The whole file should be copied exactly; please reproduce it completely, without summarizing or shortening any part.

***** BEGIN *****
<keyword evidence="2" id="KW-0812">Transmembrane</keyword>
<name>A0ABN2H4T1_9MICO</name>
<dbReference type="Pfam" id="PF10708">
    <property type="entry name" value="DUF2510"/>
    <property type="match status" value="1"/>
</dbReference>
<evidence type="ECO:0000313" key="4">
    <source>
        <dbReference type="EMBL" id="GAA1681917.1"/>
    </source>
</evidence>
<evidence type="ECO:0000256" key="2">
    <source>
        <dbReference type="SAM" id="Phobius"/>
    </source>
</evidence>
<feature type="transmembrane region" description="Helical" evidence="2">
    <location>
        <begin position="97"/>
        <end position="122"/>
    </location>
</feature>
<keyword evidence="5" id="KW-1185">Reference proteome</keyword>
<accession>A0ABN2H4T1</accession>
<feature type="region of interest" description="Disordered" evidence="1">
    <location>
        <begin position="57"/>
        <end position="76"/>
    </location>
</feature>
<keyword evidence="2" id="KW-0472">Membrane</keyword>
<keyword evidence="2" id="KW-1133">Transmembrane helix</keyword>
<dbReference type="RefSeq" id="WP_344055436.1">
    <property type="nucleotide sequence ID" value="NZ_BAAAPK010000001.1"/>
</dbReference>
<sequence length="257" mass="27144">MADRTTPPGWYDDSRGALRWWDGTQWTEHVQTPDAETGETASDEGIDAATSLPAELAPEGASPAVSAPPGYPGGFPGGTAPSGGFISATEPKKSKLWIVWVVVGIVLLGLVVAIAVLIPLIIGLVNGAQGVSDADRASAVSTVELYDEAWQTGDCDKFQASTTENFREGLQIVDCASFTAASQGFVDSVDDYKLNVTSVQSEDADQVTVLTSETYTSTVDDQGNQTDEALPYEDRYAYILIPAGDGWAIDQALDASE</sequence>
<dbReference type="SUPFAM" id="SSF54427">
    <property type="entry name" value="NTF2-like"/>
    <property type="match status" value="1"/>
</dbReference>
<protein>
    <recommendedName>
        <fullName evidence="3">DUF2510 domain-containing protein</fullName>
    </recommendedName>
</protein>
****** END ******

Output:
<keyword evidence="2" id="KW-0812">Transmembrane</keyword>
<name>A0ABN2H4T1_9MICO</name>
<dbReference type="Pfam" id="PF10708">
    <property type="entry name" value="DUF2510"/>
    <property type="match status" value="1"/>
</dbReference>
<evidence type="ECO:0000313" key="4">
    <source>
        <dbReference type="EMBL" id="GAA1681917.1"/>
    </source>
</evidence>
<evidence type="ECO:0000256" key="2">
    <source>
        <dbReference type="SAM" id="Phobius"/>
    </source>
</evidence>
<feature type="transmembrane region" description="Helical" evidence="2">
    <location>
        <begin position="97"/>
        <end position="122"/>
    </location>
</feature>
<keyword evidence="5" id="KW-1185">Reference proteome</keyword>
<accession>A0ABN2H4T1</accession>
<feature type="region of interest" description="Disordered" evidence="1">
    <location>
        <begin position="57"/>
        <end position="76"/>
    </location>
</feature>
<keyword evidence="2" id="KW-0472">Membrane</keyword>
<keyword evidence="2" id="KW-1133">Transmembrane helix</keyword>
<dbReference type="RefSeq" id="WP_344055436.1">
    <property type="nucleotide sequence ID" value="NZ_BAAAPK010000001.1"/>
</dbReference>
<sequence length="257" mass="27144">MADRTTPPGWYDDSRGALRWWDGTQWTEHVQTPDAETGETASDEGIDAATSLPAELAPEGASPAVSAPPGYPGGFPGGTAPSGGFISATEPKKSKLWIVWVVVGIVLLGLVVAIAVLIPLIIGLVNGAQGVSDADRASAVSTVELYDEAWQTGDCDKFQASTTENFREGLQIVDCASFTAASQGFVDSVDDYKLNVTSVQSEDADQVTVLTSETYTSTVDDQGNQTDEALPYEDRYAYILIPAGDGWAIDQALDASE</sequence>
<dbReference type="SUPFAM" id="SSF54427">
    <property type="entry name" value="NTF2-like"/>
    <property type="match status" value="1"/>
</dbReference>
<protein>
    <recommendedName>
        <fullName evidence="3">DUF2510 domain-containing protein</fullName>
    </recommendedName>
</protein>